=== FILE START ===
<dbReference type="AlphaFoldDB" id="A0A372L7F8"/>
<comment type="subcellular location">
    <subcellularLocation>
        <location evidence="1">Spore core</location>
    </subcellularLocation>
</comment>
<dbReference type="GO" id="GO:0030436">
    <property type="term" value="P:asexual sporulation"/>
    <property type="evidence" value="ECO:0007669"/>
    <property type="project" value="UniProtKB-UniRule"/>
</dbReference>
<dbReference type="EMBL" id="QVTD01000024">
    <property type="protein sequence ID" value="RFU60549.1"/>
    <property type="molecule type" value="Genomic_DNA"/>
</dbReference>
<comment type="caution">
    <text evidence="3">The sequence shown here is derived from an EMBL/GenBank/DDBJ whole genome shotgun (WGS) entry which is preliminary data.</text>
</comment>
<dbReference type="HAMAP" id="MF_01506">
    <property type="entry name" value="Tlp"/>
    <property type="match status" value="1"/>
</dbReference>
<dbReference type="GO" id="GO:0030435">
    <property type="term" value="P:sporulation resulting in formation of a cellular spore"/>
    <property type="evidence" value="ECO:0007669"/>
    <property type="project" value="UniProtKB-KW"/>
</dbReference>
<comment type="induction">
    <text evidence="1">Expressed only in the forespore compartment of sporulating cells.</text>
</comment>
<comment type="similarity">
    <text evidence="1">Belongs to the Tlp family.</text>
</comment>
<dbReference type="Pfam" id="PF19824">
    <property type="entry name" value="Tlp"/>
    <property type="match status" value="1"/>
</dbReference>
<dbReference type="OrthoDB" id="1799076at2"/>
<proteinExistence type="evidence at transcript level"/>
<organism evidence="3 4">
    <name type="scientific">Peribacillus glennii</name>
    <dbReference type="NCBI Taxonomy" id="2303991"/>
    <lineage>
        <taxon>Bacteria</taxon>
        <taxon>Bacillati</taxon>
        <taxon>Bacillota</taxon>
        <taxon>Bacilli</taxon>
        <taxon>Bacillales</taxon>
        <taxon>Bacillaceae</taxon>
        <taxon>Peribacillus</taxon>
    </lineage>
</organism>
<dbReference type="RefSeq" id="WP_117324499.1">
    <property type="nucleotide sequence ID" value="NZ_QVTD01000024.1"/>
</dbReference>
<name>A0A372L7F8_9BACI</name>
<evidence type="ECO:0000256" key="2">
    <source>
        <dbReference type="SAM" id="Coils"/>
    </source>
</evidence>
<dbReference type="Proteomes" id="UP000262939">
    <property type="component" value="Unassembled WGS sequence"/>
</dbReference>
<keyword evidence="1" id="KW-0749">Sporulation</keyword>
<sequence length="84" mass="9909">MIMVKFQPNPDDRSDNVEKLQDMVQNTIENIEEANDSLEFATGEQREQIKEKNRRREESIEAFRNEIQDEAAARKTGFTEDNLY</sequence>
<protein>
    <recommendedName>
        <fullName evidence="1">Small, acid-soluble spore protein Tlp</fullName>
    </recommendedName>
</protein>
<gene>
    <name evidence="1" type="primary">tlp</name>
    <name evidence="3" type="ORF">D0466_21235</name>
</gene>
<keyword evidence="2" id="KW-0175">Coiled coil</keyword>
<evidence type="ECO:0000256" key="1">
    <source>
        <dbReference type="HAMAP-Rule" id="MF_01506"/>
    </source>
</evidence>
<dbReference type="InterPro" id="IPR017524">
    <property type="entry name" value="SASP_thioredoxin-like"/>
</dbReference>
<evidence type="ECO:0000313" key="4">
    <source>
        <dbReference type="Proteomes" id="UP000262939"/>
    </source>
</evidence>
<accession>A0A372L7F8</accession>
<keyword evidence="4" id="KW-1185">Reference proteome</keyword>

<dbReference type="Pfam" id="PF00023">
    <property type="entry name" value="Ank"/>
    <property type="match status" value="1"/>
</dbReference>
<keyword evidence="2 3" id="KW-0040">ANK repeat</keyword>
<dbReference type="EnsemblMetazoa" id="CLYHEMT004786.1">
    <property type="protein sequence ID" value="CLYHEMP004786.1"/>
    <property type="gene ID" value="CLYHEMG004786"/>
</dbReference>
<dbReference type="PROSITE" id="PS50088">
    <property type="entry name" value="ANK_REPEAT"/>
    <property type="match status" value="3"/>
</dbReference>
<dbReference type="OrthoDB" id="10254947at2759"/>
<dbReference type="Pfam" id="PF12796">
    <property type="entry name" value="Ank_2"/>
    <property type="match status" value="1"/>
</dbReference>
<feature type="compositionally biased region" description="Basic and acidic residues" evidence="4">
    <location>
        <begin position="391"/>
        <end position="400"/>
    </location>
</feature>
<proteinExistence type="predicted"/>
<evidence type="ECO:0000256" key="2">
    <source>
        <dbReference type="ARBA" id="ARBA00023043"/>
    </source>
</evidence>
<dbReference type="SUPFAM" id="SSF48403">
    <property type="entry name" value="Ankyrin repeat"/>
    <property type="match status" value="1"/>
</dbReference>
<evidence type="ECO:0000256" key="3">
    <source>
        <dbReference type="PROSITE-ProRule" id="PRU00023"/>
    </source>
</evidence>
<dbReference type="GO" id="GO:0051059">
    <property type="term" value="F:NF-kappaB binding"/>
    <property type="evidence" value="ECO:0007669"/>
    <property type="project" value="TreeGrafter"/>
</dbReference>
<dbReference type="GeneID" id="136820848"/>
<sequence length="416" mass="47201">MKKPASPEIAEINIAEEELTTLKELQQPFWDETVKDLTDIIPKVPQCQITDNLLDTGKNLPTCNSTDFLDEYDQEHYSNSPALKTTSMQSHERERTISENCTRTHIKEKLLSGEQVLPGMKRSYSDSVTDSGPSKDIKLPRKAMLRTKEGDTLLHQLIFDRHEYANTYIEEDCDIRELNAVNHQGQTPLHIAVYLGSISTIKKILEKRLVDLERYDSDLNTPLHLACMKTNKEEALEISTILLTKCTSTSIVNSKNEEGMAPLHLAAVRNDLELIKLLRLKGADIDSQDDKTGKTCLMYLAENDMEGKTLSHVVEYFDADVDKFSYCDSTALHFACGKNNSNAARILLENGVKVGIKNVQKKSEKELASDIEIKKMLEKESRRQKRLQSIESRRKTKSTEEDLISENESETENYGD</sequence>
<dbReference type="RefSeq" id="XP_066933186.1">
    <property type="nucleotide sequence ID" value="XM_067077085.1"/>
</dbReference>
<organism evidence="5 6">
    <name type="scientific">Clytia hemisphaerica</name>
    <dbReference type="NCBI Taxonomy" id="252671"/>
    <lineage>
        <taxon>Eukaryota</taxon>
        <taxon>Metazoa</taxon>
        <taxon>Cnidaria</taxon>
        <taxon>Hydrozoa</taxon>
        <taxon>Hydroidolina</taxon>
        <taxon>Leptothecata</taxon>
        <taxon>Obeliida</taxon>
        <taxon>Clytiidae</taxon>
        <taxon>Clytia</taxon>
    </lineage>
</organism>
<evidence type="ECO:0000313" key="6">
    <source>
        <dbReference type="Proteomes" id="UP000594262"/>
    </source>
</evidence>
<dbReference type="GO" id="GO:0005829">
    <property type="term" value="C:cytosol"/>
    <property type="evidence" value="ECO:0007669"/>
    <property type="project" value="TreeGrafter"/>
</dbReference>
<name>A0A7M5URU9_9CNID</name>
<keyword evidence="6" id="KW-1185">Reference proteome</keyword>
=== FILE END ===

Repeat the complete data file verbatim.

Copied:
<dbReference type="AlphaFoldDB" id="A0A372L7F8"/>
<comment type="subcellular location">
    <subcellularLocation>
        <location evidence="1">Spore core</location>
    </subcellularLocation>
</comment>
<dbReference type="GO" id="GO:0030436">
    <property type="term" value="P:asexual sporulation"/>
    <property type="evidence" value="ECO:0007669"/>
    <property type="project" value="UniProtKB-UniRule"/>
</dbReference>
<dbReference type="EMBL" id="QVTD01000024">
    <property type="protein sequence ID" value="RFU60549.1"/>
    <property type="molecule type" value="Genomic_DNA"/>
</dbReference>
<comment type="caution">
    <text evidence="3">The sequence shown here is derived from an EMBL/GenBank/DDBJ whole genome shotgun (WGS) entry which is preliminary data.</text>
</comment>
<dbReference type="HAMAP" id="MF_01506">
    <property type="entry name" value="Tlp"/>
    <property type="match status" value="1"/>
</dbReference>
<dbReference type="GO" id="GO:0030435">
    <property type="term" value="P:sporulation resulting in formation of a cellular spore"/>
    <property type="evidence" value="ECO:0007669"/>
    <property type="project" value="UniProtKB-KW"/>
</dbReference>
<comment type="induction">
    <text evidence="1">Expressed only in the forespore compartment of sporulating cells.</text>
</comment>
<comment type="similarity">
    <text evidence="1">Belongs to the Tlp family.</text>
</comment>
<dbReference type="Pfam" id="PF19824">
    <property type="entry name" value="Tlp"/>
    <property type="match status" value="1"/>
</dbReference>
<dbReference type="OrthoDB" id="1799076at2"/>
<proteinExistence type="evidence at transcript level"/>
<organism evidence="3 4">
    <name type="scientific">Peribacillus glennii</name>
    <dbReference type="NCBI Taxonomy" id="2303991"/>
    <lineage>
        <taxon>Bacteria</taxon>
        <taxon>Bacillati</taxon>
        <taxon>Bacillota</taxon>
        <taxon>Bacilli</taxon>
        <taxon>Bacillales</taxon>
        <taxon>Bacillaceae</taxon>
        <taxon>Peribacillus</taxon>
    </lineage>
</organism>
<dbReference type="RefSeq" id="WP_117324499.1">
    <property type="nucleotide sequence ID" value="NZ_QVTD01000024.1"/>
</dbReference>
<name>A0A372L7F8_9BACI</name>
<evidence type="ECO:0000256" key="2">
    <source>
        <dbReference type="SAM" id="Coils"/>
    </source>
</evidence>
<dbReference type="Proteomes" id="UP000262939">
    <property type="component" value="Unassembled WGS sequence"/>
</dbReference>
<keyword evidence="1" id="KW-0749">Sporulation</keyword>
<sequence length="84" mass="9909">MIMVKFQPNPDDRSDNVEKLQDMVQNTIENIEEANDSLEFATGEQREQIKEKNRRREESIEAFRNEIQDEAAARKTGFTEDNLY</sequence>
<protein>
    <recommendedName>
        <fullName evidence="1">Small, acid-soluble spore protein Tlp</fullName>
    </recommendedName>
</protein>
<gene>
    <name evidence="1" type="primary">tlp</name>
    <name evidence="3" type="ORF">D0466_21235</name>
</gene>
<keyword evidence="2" id="KW-0175">Coiled coil</keyword>
<evidence type="ECO:0000256" key="1">
    <source>
        <dbReference type="HAMAP-Rule" id="MF_01506"/>
    </source>
</evidence>
<dbReference type="InterPro" id="IPR017524">
    <property type="entry name" value="SASP_thioredoxin-like"/>
</dbReference>
<evidence type="ECO:0000313" key="4">
    <source>
        <dbReference type="Proteomes" id="UP000262939"/>
    </source>
</evidence>
<accession>A0A372L7F8</accession>
<keyword evidence="4" id="KW-1185">Reference proteome</keyword>

<dbReference type="Pfam" id="PF00023">
    <property type="entry name" value="Ank"/>
    <property type="match status" value="1"/>
</dbReference>
<keyword evidence="2 3" id="KW-0040">ANK repeat</keyword>
<dbReference type="EnsemblMetazoa" id="CLYHEMT004786.1">
    <property type="protein sequence ID" value="CLYHEMP004786.1"/>
    <property type="gene ID" value="CLYHEMG004786"/>
</dbReference>
<dbReference type="PROSITE" id="PS50088">
    <property type="entry name" value="ANK_REPEAT"/>
    <property type="match status" value="3"/>
</dbReference>
<dbReference type="OrthoDB" id="10254947at2759"/>
<dbReference type="Pfam" id="PF12796">
    <property type="entry name" value="Ank_2"/>
    <property type="match status" value="1"/>
</dbReference>
<feature type="compositionally biased region" description="Basic and acidic residues" evidence="4">
    <location>
        <begin position="391"/>
        <end position="400"/>
    </location>
</feature>
<proteinExistence type="predicted"/>
<evidence type="ECO:0000256" key="2">
    <source>
        <dbReference type="ARBA" id="ARBA00023043"/>
    </source>
</evidence>
<dbReference type="SUPFAM" id="SSF48403">
    <property type="entry name" value="Ankyrin repeat"/>
    <property type="match status" value="1"/>
</dbReference>
<evidence type="ECO:0000256" key="3">
    <source>
        <dbReference type="PROSITE-ProRule" id="PRU00023"/>
    </source>
</evidence>
<dbReference type="GO" id="GO:0051059">
    <property type="term" value="F:NF-kappaB binding"/>
    <property type="evidence" value="ECO:0007669"/>
    <property type="project" value="TreeGrafter"/>
</dbReference>
<dbReference type="GeneID" id="136820848"/>
<sequence length="416" mass="47201">MKKPASPEIAEINIAEEELTTLKELQQPFWDETVKDLTDIIPKVPQCQITDNLLDTGKNLPTCNSTDFLDEYDQEHYSNSPALKTTSMQSHERERTISENCTRTHIKEKLLSGEQVLPGMKRSYSDSVTDSGPSKDIKLPRKAMLRTKEGDTLLHQLIFDRHEYANTYIEEDCDIRELNAVNHQGQTPLHIAVYLGSISTIKKILEKRLVDLERYDSDLNTPLHLACMKTNKEEALEISTILLTKCTSTSIVNSKNEEGMAPLHLAAVRNDLELIKLLRLKGADIDSQDDKTGKTCLMYLAENDMEGKTLSHVVEYFDADVDKFSYCDSTALHFACGKNNSNAARILLENGVKVGIKNVQKKSEKELASDIEIKKMLEKESRRQKRLQSIESRRKTKSTEEDLISENESETENYGD</sequence>
<dbReference type="RefSeq" id="XP_066933186.1">
    <property type="nucleotide sequence ID" value="XM_067077085.1"/>
</dbReference>
<organism evidence="5 6">
    <name type="scientific">Clytia hemisphaerica</name>
    <dbReference type="NCBI Taxonomy" id="252671"/>
    <lineage>
        <taxon>Eukaryota</taxon>
        <taxon>Metazoa</taxon>
        <taxon>Cnidaria</taxon>
        <taxon>Hydrozoa</taxon>
        <taxon>Hydroidolina</taxon>
        <taxon>Leptothecata</taxon>
        <taxon>Obeliida</taxon>
        <taxon>Clytiidae</taxon>
        <taxon>Clytia</taxon>
    </lineage>
</organism>
<evidence type="ECO:0000313" key="6">
    <source>
        <dbReference type="Proteomes" id="UP000594262"/>
    </source>
</evidence>
<dbReference type="GO" id="GO:0005829">
    <property type="term" value="C:cytosol"/>
    <property type="evidence" value="ECO:0007669"/>
    <property type="project" value="TreeGrafter"/>
</dbReference>
<name>A0A7M5URU9_9CNID</name>
<keyword evidence="6" id="KW-1185">Reference proteome</keyword>